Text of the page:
tumbleweed

“I got in the cow business in 97 and it quit raining. Got out in 2017 and it hadn’t quit raining yet.”

Bill Foster lives at Duster, just west of De Leon. He spent 33 years as a teacher, principal and superintendent of schools. One day he saw an ad for extras in a movie.

“I just went down to Austin and got in line with 1,500 other people. The folks doing the movie looked me over and apparently liked what they saw and I got a part. I had a big screen debut in Alita Battle Angel. Played a drunk. I actually had about 4 seconds on he screen all by myself leaning against a building passed out.”

That was in 2016. Since then he has been in other movies, television series and commercials. One of his commercials aired during a Super Bowl game. He was a principal extra in seasons four and five of Fear Of The Walking Dead. Bill really got involved in movies, the stage and writing. He wrote a movie and was going to shoot it on his iPhone but it got out of hand.

“My 30-page script is now over a hundred pages and the cast of 4 or 5 actors that volunteered to help me has grown to over a hundred cast and crew.”

He has written two books and one play that had its premiere in Brownwood’s Lyric Theater. Another book is due out soon about a cattle drive. A book he wrote titled I Heard The Quail Whistle won a writing award. He wants to make movies of both those books. He also has started a vineyard in Comanche County.

“We’ve got all the grapes sold and haven’t grown a grape yet. There’s a big demand for them right now. The vineyard is our big thing. Acting is secondary.”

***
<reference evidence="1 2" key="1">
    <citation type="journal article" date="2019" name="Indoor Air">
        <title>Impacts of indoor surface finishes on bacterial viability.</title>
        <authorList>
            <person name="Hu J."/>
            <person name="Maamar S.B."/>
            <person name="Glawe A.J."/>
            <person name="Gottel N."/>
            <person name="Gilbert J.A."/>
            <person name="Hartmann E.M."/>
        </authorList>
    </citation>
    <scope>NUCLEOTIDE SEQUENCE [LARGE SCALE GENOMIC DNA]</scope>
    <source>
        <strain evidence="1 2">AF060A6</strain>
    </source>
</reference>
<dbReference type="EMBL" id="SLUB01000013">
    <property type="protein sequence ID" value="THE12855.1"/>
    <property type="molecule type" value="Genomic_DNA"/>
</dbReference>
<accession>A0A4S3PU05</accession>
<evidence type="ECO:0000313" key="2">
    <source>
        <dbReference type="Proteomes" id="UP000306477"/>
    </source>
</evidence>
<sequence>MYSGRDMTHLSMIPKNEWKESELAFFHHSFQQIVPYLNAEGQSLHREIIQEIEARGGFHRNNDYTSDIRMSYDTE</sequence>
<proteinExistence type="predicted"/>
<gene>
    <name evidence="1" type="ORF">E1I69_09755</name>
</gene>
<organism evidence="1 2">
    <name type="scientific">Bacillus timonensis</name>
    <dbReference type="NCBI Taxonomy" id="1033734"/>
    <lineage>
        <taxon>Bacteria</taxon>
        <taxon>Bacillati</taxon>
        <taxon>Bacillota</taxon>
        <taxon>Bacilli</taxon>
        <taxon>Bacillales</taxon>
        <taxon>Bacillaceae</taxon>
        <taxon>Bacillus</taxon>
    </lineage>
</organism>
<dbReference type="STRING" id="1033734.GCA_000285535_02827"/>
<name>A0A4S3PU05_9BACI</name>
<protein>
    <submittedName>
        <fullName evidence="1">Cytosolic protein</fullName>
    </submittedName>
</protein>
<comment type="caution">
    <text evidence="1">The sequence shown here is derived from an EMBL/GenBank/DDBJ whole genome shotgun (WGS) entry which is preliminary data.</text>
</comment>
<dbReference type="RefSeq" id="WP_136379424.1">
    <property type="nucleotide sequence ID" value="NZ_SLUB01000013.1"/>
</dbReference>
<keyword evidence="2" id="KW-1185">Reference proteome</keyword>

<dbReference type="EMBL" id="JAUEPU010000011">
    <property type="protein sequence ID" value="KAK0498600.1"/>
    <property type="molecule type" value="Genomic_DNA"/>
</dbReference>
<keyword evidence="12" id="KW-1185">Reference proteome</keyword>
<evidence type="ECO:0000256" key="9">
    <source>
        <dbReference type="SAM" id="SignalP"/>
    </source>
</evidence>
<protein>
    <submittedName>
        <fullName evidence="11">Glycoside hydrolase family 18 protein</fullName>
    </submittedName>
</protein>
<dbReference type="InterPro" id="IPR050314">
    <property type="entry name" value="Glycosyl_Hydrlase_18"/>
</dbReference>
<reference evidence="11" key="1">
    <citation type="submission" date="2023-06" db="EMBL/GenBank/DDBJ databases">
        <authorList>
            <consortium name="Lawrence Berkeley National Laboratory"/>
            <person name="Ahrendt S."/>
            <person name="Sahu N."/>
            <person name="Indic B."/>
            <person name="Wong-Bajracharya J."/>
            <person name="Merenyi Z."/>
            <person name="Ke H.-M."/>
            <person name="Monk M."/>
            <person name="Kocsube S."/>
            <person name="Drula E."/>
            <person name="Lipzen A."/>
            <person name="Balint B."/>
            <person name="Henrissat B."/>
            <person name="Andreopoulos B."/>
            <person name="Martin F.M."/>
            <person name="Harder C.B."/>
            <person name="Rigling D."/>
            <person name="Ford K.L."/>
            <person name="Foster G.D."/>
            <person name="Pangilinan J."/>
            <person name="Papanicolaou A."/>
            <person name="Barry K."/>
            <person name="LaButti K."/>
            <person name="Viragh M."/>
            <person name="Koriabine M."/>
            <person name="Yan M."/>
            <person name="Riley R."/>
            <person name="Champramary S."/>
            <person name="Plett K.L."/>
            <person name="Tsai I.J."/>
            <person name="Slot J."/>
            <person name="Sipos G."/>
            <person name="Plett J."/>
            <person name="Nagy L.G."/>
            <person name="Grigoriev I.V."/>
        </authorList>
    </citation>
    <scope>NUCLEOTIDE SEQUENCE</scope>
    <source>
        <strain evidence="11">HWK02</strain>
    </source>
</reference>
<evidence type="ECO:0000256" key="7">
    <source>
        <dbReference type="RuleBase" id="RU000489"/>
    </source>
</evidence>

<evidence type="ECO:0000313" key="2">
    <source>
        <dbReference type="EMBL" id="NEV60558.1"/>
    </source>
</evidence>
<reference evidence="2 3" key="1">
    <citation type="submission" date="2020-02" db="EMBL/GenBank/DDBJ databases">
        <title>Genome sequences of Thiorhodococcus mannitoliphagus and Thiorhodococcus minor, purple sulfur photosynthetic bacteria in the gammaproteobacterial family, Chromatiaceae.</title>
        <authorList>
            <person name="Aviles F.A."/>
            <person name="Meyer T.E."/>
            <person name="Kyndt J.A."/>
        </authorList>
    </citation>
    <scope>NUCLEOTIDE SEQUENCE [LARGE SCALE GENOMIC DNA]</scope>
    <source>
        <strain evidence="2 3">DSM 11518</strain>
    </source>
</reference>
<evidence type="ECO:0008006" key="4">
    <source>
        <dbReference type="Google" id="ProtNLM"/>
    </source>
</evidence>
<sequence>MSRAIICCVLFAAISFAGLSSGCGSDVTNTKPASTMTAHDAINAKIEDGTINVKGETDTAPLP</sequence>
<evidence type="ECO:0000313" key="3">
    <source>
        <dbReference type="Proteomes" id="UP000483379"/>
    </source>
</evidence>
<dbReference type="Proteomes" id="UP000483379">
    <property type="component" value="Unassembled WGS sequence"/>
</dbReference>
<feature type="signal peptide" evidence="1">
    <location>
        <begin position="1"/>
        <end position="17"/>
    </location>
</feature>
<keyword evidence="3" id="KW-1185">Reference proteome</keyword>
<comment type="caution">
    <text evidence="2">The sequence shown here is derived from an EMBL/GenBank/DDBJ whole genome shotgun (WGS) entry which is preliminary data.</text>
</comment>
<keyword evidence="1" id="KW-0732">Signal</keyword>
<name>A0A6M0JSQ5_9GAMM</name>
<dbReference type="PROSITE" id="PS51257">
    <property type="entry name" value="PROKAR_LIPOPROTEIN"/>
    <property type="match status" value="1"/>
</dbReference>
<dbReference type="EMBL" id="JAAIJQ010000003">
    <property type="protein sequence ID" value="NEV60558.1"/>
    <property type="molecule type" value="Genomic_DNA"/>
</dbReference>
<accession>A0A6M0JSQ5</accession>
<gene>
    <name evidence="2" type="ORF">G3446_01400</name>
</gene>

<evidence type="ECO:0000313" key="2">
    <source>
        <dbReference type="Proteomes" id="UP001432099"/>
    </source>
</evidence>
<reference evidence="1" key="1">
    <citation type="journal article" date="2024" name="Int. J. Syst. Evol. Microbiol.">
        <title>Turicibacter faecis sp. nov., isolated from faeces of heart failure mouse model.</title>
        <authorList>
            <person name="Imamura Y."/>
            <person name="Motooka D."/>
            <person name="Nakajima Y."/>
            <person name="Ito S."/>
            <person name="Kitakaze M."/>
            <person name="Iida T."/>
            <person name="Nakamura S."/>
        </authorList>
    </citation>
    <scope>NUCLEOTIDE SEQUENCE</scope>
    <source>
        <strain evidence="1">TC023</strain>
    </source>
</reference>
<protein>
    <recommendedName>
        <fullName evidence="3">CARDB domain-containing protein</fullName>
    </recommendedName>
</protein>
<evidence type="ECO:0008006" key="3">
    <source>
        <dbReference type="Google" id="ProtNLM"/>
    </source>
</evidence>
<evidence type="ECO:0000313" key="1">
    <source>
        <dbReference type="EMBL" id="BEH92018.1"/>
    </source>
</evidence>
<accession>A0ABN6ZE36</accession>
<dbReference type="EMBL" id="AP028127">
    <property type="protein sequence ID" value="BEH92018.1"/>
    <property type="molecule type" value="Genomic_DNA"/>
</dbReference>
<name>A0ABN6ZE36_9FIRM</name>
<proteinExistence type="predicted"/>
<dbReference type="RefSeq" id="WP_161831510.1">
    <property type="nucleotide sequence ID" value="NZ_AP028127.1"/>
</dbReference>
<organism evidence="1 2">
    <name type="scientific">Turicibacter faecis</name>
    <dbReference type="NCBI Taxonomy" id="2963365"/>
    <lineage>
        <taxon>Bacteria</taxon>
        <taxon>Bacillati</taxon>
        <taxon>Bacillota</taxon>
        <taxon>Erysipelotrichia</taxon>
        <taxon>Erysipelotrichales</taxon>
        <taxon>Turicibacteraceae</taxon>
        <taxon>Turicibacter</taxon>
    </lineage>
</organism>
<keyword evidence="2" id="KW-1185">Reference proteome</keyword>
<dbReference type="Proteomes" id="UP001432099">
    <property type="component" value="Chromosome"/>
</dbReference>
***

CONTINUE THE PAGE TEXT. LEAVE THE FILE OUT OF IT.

When I visited with Bill, he was wearing a big healing boot on his right foot. While he was making his movie, a horse fell on him and broke his leg.

“As soon as I stood up I knew I broke my leg. But I got back in the saddle and finished all my scenes. I’m directing it, too, so I finished directing that day. The next day I finished a 12-hour shift there. We wrapped up my leg and kept ice on it. When it came time for me to get in front of the camera I’d put on my cowboy boot, do the acting, go back behind the camera and do my directing for another 12 hours. One of my actors is actually the number one pain doctor in San Antonio and he told me to come on in Monday morning and he’d x-ray it for me. That’s when I found out it was broken.”

Bill is no stranger to surgery.

“I had my second back surgery last summer. I finally got over that then I went elk hunting and the horse slipped in the mud and fell and I broke this same leg. It was not quite as severe as this one. But I stayed up there and elk hunted and then after about a week I decided I had better come home. The pain overtook the desire to kill an elk.”

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